Justice for Ahmaud — But Will It Change America?

By Peter Wolfgang Published on November 24, 2021

I felt a flush of patriotic fervor when Kyle Rittenhouse was acquitted after Derek Chauvin was convicted. “Our system works,” I declared. Yes, miscarriages of justice still occur. But such occasions are the exception, not the rule, and that these two recent cases show that the critics on the left and the critics on the right are both wrong.

If the murderers of Ahmaud Arbery had also been acquitted, I would have had to take that statement back. But they weren’t.

The Big One

Because of all the racial conflagrations of the last year-and-a-half, the Ahmaud Arbery murder was, to me, the big one. Yes, George Floyd’s was the one that set off the riots, or “mostly peaceful protests,” or (NPR’s latest) “racial justice protest that turned violent,” or whatever. But Arbery’s earlier murder was, in some ways, bigger. The biggest of them all.

With Floyd, you could argue that the problem was just a bad cop. With many of the subsequent incidents, you could argue the complexities, that the deceased was not as sympathetic as the press made them out to be, that it’s not an indictment of the system as a whole, etc.

With Arbery? A black man out running pursued by white men with guns, eager to hold him against his will? A man who reasonably feared for his life, as any of us would? Much harder to do.

If you are inclined to believe that there are indeed such things as “systematic racism,” “white privilege,” etc., you will find no single more glaring recent evidence for it than the murder of Ahmaud Arbery. More so than the death of George Floyd or any other recent episode.

For the record, I am not inclined to believe that. I believe, as I said at the Rittenhouse verdict, that our system works (for the most part).

Consider the Facts

But consider the facts. The biggest scandal was not just his murder, as outrageous as it was. It was that it took more than two months for these guys to even be arrested for Arbery’s murder. And it only happened after the video surfaced.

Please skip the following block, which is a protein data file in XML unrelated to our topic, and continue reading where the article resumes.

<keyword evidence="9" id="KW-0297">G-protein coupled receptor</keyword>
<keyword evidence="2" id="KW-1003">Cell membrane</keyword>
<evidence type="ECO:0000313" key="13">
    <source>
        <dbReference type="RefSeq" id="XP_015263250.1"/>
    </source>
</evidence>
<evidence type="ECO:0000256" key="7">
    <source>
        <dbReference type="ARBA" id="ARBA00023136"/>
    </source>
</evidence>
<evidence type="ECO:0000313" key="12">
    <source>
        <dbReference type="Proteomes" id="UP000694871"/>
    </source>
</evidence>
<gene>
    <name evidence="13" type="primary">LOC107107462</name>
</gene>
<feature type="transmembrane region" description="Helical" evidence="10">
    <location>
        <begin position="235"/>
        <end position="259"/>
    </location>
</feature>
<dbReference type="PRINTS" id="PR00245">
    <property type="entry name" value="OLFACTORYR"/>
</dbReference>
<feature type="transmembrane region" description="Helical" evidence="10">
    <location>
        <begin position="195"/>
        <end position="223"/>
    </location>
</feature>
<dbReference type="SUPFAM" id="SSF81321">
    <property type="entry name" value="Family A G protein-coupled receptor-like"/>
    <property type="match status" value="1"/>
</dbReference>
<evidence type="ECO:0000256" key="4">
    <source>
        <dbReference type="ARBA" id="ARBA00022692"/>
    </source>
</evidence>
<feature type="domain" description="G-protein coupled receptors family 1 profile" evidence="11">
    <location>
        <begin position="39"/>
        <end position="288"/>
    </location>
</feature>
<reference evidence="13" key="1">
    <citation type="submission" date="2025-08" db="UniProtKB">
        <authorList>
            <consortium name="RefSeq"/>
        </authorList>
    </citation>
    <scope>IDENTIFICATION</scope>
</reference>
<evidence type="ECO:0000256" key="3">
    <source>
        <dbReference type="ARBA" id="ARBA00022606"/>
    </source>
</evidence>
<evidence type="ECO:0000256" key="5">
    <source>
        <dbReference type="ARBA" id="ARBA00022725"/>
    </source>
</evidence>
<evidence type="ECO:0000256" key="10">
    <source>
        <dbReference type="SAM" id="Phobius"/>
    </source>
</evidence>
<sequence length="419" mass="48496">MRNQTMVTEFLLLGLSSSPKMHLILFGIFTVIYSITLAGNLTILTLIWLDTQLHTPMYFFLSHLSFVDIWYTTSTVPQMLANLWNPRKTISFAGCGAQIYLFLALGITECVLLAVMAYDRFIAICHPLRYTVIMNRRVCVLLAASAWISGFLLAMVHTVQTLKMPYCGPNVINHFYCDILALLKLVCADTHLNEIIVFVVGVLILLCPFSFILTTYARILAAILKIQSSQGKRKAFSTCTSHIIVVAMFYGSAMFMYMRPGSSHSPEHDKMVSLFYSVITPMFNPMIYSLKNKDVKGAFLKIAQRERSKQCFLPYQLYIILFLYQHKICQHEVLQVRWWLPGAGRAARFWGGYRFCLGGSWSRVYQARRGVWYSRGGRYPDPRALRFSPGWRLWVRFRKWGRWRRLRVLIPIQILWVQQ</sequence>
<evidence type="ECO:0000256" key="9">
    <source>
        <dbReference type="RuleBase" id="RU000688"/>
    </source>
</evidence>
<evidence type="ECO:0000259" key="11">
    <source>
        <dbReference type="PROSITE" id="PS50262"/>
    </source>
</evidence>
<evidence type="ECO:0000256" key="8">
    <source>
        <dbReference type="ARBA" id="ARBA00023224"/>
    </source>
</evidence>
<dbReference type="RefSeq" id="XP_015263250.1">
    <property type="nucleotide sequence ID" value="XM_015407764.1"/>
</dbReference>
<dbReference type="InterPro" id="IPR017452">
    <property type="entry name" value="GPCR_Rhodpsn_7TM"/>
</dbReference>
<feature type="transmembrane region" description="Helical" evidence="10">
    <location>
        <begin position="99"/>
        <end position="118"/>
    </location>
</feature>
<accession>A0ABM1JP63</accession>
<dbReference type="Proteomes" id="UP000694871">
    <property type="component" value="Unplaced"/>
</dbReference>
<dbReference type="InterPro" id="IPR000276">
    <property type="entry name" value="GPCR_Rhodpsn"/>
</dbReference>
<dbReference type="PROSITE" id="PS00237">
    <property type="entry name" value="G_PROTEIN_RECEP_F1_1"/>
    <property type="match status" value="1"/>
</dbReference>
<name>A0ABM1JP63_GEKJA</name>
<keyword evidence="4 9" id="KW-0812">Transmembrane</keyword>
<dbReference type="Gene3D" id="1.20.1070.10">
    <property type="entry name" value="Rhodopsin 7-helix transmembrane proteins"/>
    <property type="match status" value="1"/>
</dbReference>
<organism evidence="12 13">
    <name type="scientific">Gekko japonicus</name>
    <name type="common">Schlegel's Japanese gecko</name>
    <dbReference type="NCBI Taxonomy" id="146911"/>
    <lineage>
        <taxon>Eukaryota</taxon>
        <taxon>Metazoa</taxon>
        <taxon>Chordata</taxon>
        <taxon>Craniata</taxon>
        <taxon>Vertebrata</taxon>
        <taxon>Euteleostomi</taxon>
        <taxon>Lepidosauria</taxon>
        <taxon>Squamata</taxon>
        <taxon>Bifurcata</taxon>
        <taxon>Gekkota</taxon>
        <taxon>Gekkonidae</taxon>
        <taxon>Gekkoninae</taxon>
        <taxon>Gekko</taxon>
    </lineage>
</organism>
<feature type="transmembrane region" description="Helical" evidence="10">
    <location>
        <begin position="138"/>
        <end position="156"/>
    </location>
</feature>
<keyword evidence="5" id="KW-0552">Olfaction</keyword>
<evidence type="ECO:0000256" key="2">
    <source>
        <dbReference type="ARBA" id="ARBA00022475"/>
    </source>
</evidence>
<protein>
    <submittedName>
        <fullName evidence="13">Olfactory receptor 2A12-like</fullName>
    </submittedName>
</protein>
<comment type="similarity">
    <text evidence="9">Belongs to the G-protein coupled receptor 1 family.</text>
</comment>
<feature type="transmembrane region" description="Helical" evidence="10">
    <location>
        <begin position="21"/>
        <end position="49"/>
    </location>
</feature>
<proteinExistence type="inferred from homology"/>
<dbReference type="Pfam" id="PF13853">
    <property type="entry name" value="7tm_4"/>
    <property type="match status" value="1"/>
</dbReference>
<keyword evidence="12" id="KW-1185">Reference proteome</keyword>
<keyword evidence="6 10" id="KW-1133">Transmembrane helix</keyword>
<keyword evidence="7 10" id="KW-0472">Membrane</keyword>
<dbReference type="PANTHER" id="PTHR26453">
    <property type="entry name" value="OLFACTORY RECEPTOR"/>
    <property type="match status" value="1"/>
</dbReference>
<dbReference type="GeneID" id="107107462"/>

Again, I don’t buy Critical Race Theory. But neither do I dismiss the grievances of our fellow Americans who are black. There is clearly something there, something to their concerns that seems to be just outside the vision — or lived experience — of most of us who are white.

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Beginning with Arbery, through Floyd and the rest, the reaction was often, “It’s all in your head, black people. There’s nothing to see here.” Then, when parents rose up against CRT, the reaction was, “It’s all in your head, white people. There’s nothing to see here.”

I reject the gaslighting of both black and white. There is some crazy stuff going down. To get past it, we need to be able to talk to, and listen to, one another. Without being misled by those who profit from racial division.

A reasonable person ought to be able to see that CRT’s unrelentingly negative view of America is a lie … and still be able to see that some racial problems are indeed “baked in the cake.” Not full-blown systematic racism, but racism in the system. The delay in justice for Ahmaud is a prime example.

White Exhaustion

White people’s exhaustion with the topic of race, though? It has at least some basis in fact.
Damon Clarke Owens (in his interview with Stephen Greydanus) made a great point about how we shouldn’t just think that because we hit a few home runs in the 1960s, race is no longer an issue. I get that.

At the same time, people are not wrong to see the enormous grift that frequently accompanies racial grievance. Al Sharpton was as bad for racial progress as Martin Luther King was good.

Black Lives do Matter. But if BLM’s websites link back to Act Blue, people are going to notice. If a BLM founder is living high on the hog off enormous corporate contributions to BLM, people will see it for the scam that it is. You can’t expect otherwise.

No single recent event has made me more open to hear, and see, what I may be missing on the topic of race than the Ahmaud Arbery case. The white reactions to it — and against me for seeing it as a racial crime — were infuriating. But then came the grifters, the BLM organization, the CRT industry, and it all got messier.

Back to Square One

And now, with justice at last for Ahmaud, we are back to square one. Full circle. Could this moment be seized upon to achieve some new unity in the matter of race in America? The evidence of the last 18 months says no.

But somehow, we have to do that. Our country can’t go on like this. Somehow, we have to choose each other over those who profit from our rejection of one another. There is no other way.

 

Peter Wolfgang is president of Family Institute of Connecticut. He lives in Waterbury, Connecticut, with his wife and their seven children. The views expressed on The Stream are solely his own. His previous article was How America Failed Our Soldiers.

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